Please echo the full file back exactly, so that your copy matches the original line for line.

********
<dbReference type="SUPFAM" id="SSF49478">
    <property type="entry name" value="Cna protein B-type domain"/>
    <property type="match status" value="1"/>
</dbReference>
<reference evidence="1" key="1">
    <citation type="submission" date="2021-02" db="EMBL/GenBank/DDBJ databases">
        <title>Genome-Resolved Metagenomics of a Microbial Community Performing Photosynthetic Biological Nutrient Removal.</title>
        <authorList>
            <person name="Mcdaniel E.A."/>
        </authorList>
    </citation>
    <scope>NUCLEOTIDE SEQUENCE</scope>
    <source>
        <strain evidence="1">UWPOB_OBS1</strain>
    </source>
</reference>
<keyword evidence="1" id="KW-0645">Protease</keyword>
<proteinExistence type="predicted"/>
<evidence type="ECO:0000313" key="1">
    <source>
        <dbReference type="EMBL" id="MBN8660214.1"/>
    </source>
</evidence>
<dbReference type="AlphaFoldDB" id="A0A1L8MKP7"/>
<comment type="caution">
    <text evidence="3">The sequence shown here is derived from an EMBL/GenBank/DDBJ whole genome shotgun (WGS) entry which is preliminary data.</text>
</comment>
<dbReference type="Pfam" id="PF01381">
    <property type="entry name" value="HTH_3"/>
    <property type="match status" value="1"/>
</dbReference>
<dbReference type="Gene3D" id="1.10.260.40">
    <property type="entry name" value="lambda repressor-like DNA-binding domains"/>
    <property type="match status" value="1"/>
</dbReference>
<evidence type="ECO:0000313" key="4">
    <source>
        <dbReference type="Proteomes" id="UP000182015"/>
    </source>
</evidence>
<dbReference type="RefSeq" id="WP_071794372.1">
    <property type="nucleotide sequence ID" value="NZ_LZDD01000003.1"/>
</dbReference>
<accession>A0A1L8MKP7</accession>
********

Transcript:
<dbReference type="SUPFAM" id="SSF49478">
    <property type="entry name" value="Cna protein B-type domain"/>
    <property type="match status" value="1"/>
</dbReference>
<reference evidence="1" key="1">
    <citation type="submission" date="2021-02" db="EMBL/GenBank/DDBJ databases">
        <title>Genome-Resolved Metagenomics of a Microbial Community Performing Photosynthetic Biological Nutrient Removal.</title>
        <authorList>
            <person name="Mcdaniel E.A."/>
        </authorList>
    </citation>
    <scope>NUCLEOTIDE SEQUENCE</scope>
    <source>
        <strain evidence="1">UWPOB_OBS1</strain>
    </source>
</reference>
<keyword evidence="1" id="KW-0645">Protease</keyword>
<proteinExistence type="predicted"/>
<evidence type="ECO:0000313" key="1">
    <source>
        <dbReference type="EMBL" id="MBN8660214.1"/>
    </source>
</evidence>
<dbReference type="AlphaFoldDB" id="A0A1L8MKP7"/>
<comment type="caution">
    <text evidence="3">The sequence shown here is derived from an EMBL/GenBank/DDBJ whole genome shotgun (WGS) entry which is preliminary data.</text>
</comment>
<dbReference type="Pfam" id="PF01381">
    <property type="entry name" value="HTH_3"/>
    <property type="match status" value="1"/>
</dbReference>
<dbReference type="Gene3D" id="1.10.260.40">
    <property type="entry name" value="lambda repressor-like DNA-binding domains"/>
    <property type="match status" value="1"/>
</dbReference>
<evidence type="ECO:0000313" key="4">
    <source>
        <dbReference type="Proteomes" id="UP000182015"/>
    </source>
</evidence>
<dbReference type="RefSeq" id="WP_071794372.1">
    <property type="nucleotide sequence ID" value="NZ_LZDD01000003.1"/>
</dbReference>
<accession>A0A1L8MKP7</accession>